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Audiences: The Other Half


TheatergoerThe great British music hall comedian Max Wall used to say at the end of every performance:  “Thank you, ladies and gentlemen.  You have been half.”  Which means that the quality of theater in Chicago depends not only on the vision and talent and sweat of the theatre artists involved, but also -- equally -- on the quality of our participation as audience members.  

So this week on the Talk Theatre in Chicago interview podcast, we’re shifting our focus to the other side of the footlights, from the artists to the audience.   How do we, as theatre-goers, find the kind of work we respond to?  How can we learn more about the work we are seeing?  What attitudes should we bring into the theatre with us?  And how can we keep the conversation going after the house lights come up?

One way is to take advantage of the extraordinary resources many theaters are offering to theatre-goers who take the trouble to search them out.  For instance:

On the Steppenwolf home page is an “explore” link for each of the current shows.  Click through that link for the critically acclaimed Diary of Anne Frank -- to take one example -- and find a video clip from the production, a video interview with the director and one of the cast members, and a link to the video diary of the young star, Claire Elizabeth Saxe.

Taking a more low-tech approach, TimeLine Theater has long featured elaborate and informative lobby panels, packed with information about the playwright, the historical period in which the play is set, and issues and themes raised by the production.   The panels for the company’s current production, Widower’s Houses -- created by Gabe Greene, who is one of our guests on this week’s podcast -- are now also available on the TimeLine website, so they’re accessible before you go to the show or days later when you find you’re still turning the performance over in your mind.

You can also view a 16-page study guide compiled by Greene that includes a biography of playwright George Bernard Shaw, a discussion of the Victorian slums that figure in the play, and a parallel discussion of Chicago’s own struggle to house its poor. 

Remy Bumppo is another Chicago company that works hard at nurturing a dialog with its audience members outside the performance space.  In addition to their existing post-show discussions, salons and the lecture series entitled Between the Lines, the company has now added ThinkTank -- a program of talks and performances focusing on a single theme.   According to Associate Artistic Director Shawn Douglass, the program evolved out of the company’s discovery that audiences are more interested in talking about issues raised by the play than about the artistic process underlying the production.  While Remy Bumppo’s 2006-2007 season is over, the company recently announced that next season’s ThinkTank series will explore the tension between national security and personal freedoms.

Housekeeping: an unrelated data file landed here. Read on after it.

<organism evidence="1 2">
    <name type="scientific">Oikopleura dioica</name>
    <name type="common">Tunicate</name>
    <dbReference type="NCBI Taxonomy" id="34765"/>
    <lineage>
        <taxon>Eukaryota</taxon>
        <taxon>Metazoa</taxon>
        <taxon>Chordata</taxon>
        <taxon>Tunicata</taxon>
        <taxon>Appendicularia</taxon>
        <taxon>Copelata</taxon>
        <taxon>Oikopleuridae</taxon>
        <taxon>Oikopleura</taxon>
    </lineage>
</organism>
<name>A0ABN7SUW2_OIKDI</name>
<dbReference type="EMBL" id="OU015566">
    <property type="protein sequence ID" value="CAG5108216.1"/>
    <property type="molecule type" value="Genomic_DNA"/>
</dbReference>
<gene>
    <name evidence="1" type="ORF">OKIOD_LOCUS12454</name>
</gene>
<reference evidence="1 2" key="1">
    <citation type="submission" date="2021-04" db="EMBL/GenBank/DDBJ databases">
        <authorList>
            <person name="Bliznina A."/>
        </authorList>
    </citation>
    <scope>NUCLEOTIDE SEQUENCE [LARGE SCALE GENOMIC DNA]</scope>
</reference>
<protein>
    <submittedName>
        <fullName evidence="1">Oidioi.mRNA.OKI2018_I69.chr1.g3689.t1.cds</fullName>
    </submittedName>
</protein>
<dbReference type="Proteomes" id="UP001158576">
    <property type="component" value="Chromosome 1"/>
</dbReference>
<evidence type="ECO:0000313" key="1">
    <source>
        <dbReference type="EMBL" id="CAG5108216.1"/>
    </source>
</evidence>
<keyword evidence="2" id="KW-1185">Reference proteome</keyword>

There’s plenty left at Writers’ Theatre this season, though, including nine programs in the From Page to Stage series that address Writers’ current production of Othello.  Two of these programs involve our other podcast guest this week, who is Richard Pettengill, an Assistant Professor of English and Theater at Lake Forest College and formerly dramaturg and director of education at both Court and Goodman Theatres.  Pettengill will discuss Shakespeare’s approach to racism and evil with Writers’ Theatre Artistic Director Michael Halberstam and Susan Phillips, Assistant Professor of English at Northwestern University, on June 14th at the Highland Park Public Library.  And then on June 28th at the Lake Bluff Public Library, Pettengill will interview the designers of Othello about the process of designing the world of the play. 

This vibrant theatre community we’re part of offers myriad opportunities like these to expand our horizons.  That exploration is part of our job as audience members.  We’re not just consumers, we’re participants.  The more carefully we learn to listen, the more we know, the more we’re able to open ourselves up and give ourselves over to the performance, the more great theater there will be in Chicago!     

Anne Nicholson Weber
Anne@TheatreInChicago.com

Theatre in Chicago contributor Anne Nicholson Weber saw Jack and the Beanstalk at the Goodman Children’s Theatre and has loved theatre every since. She is the author of Upstaged: Making Theatre in the Media Age, which includes interviews with Tony Kushner, Julie Taymor, Maggie Gyllenhaal, Martha Lavey and Sir Peter Hall, among many others, and her work has been published in American Theatre Magazine and other national publications

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